Many companies today are torn between the desire to behave ethically and the pressures on their bottom line.

The opportunity to find solutions that work on both levels inspires and motivates me.

Water scarcity

I’ve experienced first-hand the consequences of water shortage here in South Africa. Ranked within the 30 driest countries in the world, stable supply of potable water is an increasingly scarce commodity in this country.

Last year in Cape Town, a local awareness campaign caught global attention on the looming possibility of ‘Day Zero’ – when the dam levels would be so low that the government would switch off taps and send people to communal water points. Water was restricted to 50 litres per day per person – that’s just 12 per cent of an average American’s daily water use.

There’s enormous pressure to reduce water use, not just on the public, but on every corporate in South Africa too. And it’s not just about doing the right thing – as water becomes scarcer companies need to find ways to manage on less to ensure their business is sustainable.

Preparing for the future

Lacsa is a great example. Based in Durban, the company manufactures lactulose as an ingredient for pharmaceuticals. Lactulose is on the World Health Organization's List of Essential Medicines.

With water as the only solvent in the process, water scarcity poses a threat to the sustainability of the company’s business. So they approached us for help.

We applied our WaterScan™ approach, which examines a plant’s waste liquids to assess whether resources can be recovered or reused. These resources could include lost product, chemicals, waste heat or other valuable components.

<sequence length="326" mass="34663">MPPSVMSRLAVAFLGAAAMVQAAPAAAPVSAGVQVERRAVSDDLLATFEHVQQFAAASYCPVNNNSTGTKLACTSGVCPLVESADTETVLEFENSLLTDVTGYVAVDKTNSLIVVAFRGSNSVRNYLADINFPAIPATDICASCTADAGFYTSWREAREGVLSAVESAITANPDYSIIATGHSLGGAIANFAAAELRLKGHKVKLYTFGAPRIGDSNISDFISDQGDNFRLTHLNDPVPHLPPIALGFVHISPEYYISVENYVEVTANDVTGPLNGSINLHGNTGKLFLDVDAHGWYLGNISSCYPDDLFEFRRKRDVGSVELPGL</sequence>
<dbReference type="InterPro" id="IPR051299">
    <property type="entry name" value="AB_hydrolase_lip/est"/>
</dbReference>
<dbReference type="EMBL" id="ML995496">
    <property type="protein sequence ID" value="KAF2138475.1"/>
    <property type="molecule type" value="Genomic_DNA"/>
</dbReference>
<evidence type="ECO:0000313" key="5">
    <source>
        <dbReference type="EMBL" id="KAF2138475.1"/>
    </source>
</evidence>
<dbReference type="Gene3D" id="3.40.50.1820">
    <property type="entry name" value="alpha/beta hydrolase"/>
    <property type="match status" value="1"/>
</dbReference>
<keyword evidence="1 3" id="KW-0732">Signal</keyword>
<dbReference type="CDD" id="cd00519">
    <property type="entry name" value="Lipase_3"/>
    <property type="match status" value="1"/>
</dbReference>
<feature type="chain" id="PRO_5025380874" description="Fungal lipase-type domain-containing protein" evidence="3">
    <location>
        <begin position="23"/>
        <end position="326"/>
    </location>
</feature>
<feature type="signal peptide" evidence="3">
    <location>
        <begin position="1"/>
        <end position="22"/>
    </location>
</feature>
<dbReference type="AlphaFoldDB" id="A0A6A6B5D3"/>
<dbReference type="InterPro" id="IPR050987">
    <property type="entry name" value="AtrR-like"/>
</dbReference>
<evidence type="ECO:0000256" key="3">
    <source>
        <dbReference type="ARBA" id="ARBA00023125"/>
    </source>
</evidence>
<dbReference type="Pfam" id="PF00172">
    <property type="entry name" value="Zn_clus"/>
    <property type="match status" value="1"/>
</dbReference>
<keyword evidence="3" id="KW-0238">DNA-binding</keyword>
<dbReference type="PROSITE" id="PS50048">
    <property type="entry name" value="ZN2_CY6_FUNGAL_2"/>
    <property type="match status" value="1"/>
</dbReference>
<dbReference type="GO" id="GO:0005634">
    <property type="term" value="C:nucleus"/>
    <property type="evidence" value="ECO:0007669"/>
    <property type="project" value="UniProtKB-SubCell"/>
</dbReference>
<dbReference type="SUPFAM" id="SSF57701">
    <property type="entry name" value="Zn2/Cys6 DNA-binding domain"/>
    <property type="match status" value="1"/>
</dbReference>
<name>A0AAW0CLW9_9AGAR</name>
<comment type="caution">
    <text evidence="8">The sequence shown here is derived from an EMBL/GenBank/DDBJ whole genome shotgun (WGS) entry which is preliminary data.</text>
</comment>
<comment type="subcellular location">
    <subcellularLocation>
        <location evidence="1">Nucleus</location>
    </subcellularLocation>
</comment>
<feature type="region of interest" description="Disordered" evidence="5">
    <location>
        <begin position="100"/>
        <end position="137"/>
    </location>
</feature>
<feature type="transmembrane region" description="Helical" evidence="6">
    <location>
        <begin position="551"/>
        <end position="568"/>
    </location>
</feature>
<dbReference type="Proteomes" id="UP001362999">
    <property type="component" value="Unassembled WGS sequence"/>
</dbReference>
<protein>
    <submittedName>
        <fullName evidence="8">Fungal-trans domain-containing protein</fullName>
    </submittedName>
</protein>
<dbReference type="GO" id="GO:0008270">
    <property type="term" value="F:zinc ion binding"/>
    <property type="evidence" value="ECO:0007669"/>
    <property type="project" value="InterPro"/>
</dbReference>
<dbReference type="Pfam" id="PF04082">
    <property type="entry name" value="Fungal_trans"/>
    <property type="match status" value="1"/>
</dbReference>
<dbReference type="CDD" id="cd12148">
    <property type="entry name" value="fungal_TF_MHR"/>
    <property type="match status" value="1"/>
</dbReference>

Sustainability through innovation

Following a detailed site inspection we assessed water input and output across the site, including a detailed study of the overall production process. The results gave clear insight into the processes that consumed the most raw materials and generated the most effluents.

We found a number of options to improve efficiency and reduce water use. Some options were relatively simple; such as reducing the water consumption of the pump seal with an automated system, and optimizing existing water reuse. There were also more advanced water reuse opportunities in the production process.

Good for business, good for society

Best of all, our proposals made business sense. Two of the options will deliver a return on investment in under two years, and are already in progress. Others will be applied in the longer term.

This, for me, is the key to driving global sustainability. Using the latest technology innovations we can find ways to drive sustainable behaviours and improvements that make things better for society and business.

Moral and ethical behaviour can be the most economical too. We just need to find the right solutions.